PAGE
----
A local charity that is dedicated to improving the safety of children on the roads is seeking £5,000 in crowdfunding to help produce an animated video series for primary schools.
DriveSafe and StaySafe introduced ‘The Conies’ as a family of traffic cones that deliver road and personal safety messages through their comic adventures at a road safety song contest in Solihull last autumn.
Interactive games, teaching packs and merchandise featuring the characters are already being developed with the help of pupils and staff from a number of schools across the West Midlands, with Solihull Junior School and St Alphege School in Solihull having been especially proactive.
The charity is now seeking £5,000 of investment from the public to hopefully turn The Conies into a household-name video series which, it says, will enable children to raise their awareness of the dangers of ever-increasing traffic, help recognise road signs, and learn respect for all road users.
The AXA motor insurance company has agreed to match-fund the total crowdfunding figure to enable DriveSafe to work with a production budget of at least £10,000, sufficient for a first episode of The Conies – but the charity is hopeful even more can be raised so that more stories can be produced.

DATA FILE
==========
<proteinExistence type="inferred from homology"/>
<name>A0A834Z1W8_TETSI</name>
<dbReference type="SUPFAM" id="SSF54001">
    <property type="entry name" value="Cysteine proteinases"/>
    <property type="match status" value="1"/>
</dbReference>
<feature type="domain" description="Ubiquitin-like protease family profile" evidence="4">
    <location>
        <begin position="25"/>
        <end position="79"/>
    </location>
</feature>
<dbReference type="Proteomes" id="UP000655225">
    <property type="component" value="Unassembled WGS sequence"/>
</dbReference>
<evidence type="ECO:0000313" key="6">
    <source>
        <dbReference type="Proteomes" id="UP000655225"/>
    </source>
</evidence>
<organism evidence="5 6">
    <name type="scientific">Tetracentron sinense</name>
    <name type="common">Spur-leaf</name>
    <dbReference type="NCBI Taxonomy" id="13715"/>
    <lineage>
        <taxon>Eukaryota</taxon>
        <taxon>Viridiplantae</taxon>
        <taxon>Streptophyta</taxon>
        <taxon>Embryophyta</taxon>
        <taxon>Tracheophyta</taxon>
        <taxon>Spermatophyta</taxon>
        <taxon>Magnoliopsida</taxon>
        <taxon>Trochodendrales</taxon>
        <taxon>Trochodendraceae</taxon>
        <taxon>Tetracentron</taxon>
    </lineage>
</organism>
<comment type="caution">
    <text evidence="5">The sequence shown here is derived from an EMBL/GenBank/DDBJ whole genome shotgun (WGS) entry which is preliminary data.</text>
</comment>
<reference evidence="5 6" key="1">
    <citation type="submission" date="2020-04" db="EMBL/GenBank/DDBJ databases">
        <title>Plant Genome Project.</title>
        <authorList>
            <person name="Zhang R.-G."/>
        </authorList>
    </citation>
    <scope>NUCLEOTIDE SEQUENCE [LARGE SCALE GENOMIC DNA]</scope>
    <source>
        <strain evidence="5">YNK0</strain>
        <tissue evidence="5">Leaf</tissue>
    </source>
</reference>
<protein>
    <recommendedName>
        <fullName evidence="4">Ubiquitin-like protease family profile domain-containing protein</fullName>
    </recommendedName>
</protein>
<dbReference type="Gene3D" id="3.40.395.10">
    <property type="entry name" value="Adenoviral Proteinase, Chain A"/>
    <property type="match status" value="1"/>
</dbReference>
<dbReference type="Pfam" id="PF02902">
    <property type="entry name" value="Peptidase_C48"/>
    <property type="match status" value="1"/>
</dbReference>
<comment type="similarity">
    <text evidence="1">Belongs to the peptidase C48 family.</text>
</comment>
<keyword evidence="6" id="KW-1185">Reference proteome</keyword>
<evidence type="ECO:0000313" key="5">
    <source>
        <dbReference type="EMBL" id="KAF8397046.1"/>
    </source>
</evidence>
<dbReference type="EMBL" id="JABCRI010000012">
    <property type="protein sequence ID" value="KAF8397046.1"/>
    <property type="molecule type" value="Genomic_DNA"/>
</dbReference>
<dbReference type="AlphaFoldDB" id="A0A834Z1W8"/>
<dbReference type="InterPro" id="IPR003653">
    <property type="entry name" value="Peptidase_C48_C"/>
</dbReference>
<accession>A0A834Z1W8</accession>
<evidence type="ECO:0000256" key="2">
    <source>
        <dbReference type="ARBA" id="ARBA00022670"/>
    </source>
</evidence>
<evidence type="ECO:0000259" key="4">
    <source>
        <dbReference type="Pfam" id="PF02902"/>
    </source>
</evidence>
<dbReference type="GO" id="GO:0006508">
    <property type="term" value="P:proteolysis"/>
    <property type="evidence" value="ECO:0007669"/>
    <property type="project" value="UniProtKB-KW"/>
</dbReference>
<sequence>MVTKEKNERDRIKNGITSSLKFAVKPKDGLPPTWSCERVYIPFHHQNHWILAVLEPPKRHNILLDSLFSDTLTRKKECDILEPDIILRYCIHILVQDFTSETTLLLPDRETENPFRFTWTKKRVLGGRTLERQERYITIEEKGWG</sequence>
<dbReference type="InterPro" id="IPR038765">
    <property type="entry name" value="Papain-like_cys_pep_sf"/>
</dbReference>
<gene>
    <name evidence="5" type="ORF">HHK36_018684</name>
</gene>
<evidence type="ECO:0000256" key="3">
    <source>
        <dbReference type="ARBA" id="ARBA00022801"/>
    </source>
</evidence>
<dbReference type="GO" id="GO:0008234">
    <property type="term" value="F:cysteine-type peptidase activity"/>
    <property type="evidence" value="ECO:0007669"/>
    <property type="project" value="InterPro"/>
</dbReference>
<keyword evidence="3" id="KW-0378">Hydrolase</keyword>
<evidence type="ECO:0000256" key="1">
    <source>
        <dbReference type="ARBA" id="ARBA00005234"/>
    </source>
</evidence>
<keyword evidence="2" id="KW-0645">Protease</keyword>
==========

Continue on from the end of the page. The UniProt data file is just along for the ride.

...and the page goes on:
Fay Goodman, Founder and Managing Director of DriveSafe & StaySafe, said: “The funding will enable us to improve the safety of children by engaging them in a fun-filled cone-shaped world where adorable characters get involved in adventures and road signs come to life.”
She explained: “Children no longer have icons from the past such as Tufty the Squirrel and the Green Cross Code Man to help educate them in road safety. The Conies are ready and waiting to fill that gap.”
Fay added: “We are inviting pupils, teachers and parents from schools wherever based to join DriveSafe and help our exciting initiative grow quickly.”
DriveSafe launched The Conies as a result of Fay’s concern at figures released in 2014 showing that child road accidents were on the up – reversing years of decline – with almost 70% occurring within 500 metres of schools.
She said crowdfunding was chosen over more traditional funding to enable DriveSafe and StaySafe to widen its support, rather than rely on a single investor, and to boost awareness of the charity and its work.